A second common pitfall is to put forward our own solutions when conflict situations arise. We think we can see a way forward, and we’re itching to get our opinion across. But if a friend were short sighted, would we give them our glasses, or suggest they get some tailor-made to their own eyes?
The problem with putting forward our own solutions is that they derive from our unique view of the world, and don’t necessarily match the needs of others. A better response is to invite a solution from the other. Ask the ‘What?’ question, so that you can move quickly from problems to solutions.
If Dave wants a shorter, more concise presentation and Sheila wants to be thorough, what would Dave suggest as a way forward so both needs are met?
If Peter is unable to give James a pay rise at the moment, what else could he do for James to make him feel more valued?
By inviting Dave to offer a solution, Sheila is much more likely to get him on her side. He’ll feel a sense of collaboration, and of productive problem solving, as well as a greater commitment to what’s proposed. If Peter invites James to suggest a way forward, there’s room for further negotiation. Both sides will end up with at least some of their needs met and will be more satisfied with the outcome. Peter might not be able to offer James a pay rise now, but he could promise to review the situation in six months’ time. James could suggest that being given a new area of responsibility might make him feel more valued and appreciated in the shorter term.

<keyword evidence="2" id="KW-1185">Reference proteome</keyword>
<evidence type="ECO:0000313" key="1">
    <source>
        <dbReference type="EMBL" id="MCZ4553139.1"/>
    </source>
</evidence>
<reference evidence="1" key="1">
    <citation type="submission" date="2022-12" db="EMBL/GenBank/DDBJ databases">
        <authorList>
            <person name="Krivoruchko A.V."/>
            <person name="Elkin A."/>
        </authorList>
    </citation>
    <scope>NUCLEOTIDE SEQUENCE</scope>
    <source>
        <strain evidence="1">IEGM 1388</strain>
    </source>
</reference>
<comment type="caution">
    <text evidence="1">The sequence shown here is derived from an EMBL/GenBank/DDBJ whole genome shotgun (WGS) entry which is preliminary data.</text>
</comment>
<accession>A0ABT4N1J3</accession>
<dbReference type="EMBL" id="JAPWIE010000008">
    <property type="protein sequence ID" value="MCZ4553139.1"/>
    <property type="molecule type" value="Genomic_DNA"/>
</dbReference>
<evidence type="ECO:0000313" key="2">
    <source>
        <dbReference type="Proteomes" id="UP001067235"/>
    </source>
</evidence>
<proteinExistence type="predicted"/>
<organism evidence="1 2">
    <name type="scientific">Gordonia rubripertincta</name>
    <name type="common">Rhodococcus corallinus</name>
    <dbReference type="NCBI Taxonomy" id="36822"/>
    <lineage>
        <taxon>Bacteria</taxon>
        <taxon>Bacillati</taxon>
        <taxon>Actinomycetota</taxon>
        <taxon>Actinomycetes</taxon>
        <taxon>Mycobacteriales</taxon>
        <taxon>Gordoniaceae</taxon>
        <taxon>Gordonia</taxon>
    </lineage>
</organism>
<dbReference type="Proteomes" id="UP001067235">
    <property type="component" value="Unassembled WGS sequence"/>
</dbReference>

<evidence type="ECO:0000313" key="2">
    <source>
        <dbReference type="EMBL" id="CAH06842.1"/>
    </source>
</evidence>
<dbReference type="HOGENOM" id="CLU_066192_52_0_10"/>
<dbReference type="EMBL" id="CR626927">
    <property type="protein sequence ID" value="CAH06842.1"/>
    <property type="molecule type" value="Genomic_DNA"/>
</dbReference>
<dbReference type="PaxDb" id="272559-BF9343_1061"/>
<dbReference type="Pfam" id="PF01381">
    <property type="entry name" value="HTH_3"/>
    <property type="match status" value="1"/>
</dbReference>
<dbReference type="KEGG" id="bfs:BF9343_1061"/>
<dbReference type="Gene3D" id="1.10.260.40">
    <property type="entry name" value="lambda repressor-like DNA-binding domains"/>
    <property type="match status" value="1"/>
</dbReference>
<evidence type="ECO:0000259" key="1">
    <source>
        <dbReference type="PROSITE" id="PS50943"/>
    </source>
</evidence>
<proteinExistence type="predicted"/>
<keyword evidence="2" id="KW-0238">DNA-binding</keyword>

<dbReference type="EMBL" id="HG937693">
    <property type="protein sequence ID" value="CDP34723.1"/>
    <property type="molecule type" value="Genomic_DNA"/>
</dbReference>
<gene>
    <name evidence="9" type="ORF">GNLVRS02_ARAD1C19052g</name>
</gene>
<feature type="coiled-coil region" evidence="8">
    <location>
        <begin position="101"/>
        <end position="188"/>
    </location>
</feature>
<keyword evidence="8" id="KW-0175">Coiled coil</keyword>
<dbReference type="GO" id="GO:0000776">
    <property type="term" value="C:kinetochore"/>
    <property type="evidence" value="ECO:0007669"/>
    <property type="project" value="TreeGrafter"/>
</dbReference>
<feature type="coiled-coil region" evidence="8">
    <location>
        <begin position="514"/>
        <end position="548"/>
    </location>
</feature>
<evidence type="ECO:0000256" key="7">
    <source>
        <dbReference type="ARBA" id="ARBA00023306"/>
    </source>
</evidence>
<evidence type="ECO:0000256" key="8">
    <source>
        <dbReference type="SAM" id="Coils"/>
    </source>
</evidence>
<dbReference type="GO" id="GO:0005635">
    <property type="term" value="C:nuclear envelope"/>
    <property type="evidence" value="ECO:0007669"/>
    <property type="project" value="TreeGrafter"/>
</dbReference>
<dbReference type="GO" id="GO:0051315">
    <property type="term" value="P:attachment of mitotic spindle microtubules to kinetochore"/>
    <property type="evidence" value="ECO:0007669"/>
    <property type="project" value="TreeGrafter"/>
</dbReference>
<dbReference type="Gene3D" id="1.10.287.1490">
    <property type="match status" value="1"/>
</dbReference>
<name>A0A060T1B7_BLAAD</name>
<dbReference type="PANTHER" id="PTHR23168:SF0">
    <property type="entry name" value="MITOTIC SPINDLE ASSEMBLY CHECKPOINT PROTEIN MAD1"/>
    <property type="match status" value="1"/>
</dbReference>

Workplace conflicts come in many guises and may often seem deeply entrenched. But with minor adjustments in the language used during conflict situations and willingness from one or both parties to understand and acknowledge each other’s needs, the majority of disagreements can be resolved.
The payoff is not only that managers can spend more time concentrating on the job, and that employees will feel less stressed, but also that communication will be improved and more positive, open and collaborative workplace relationships can be built.
- Accuse, blame or demand
- Use labels or put downs
- Bring up the past
- Use words like “You never …” “You always …” “You should …”
- Attend to the other person before expressing your needs
- Validate their opinion, intention and feelings
- Talk about the future, not the past
- Invite a solution before offering one
- Build on what is offered to accommodate both needs.
- Conflict is an unmet need
- Conflict escalates when no one connects with the unmet need
- Conflict is defused when someone connects with the unmet need
- Conflict is resolved when the need is met
- Conflict is prevented when people check out whether the need is being met
A good relationship requires mutual understanding and acceptance not agreement.”
As a motivational speaker Shay McConnon brings inspiration, humour and practical tools to inspire both leaders and employees to work together collaboratively to achieve the best possible results. Do get in touch with us at The Right Address Ltd to discuss Shay (or other motivational speakers in the UK) speaking at your next event – +44 (0)1895 827 800 / email@example.com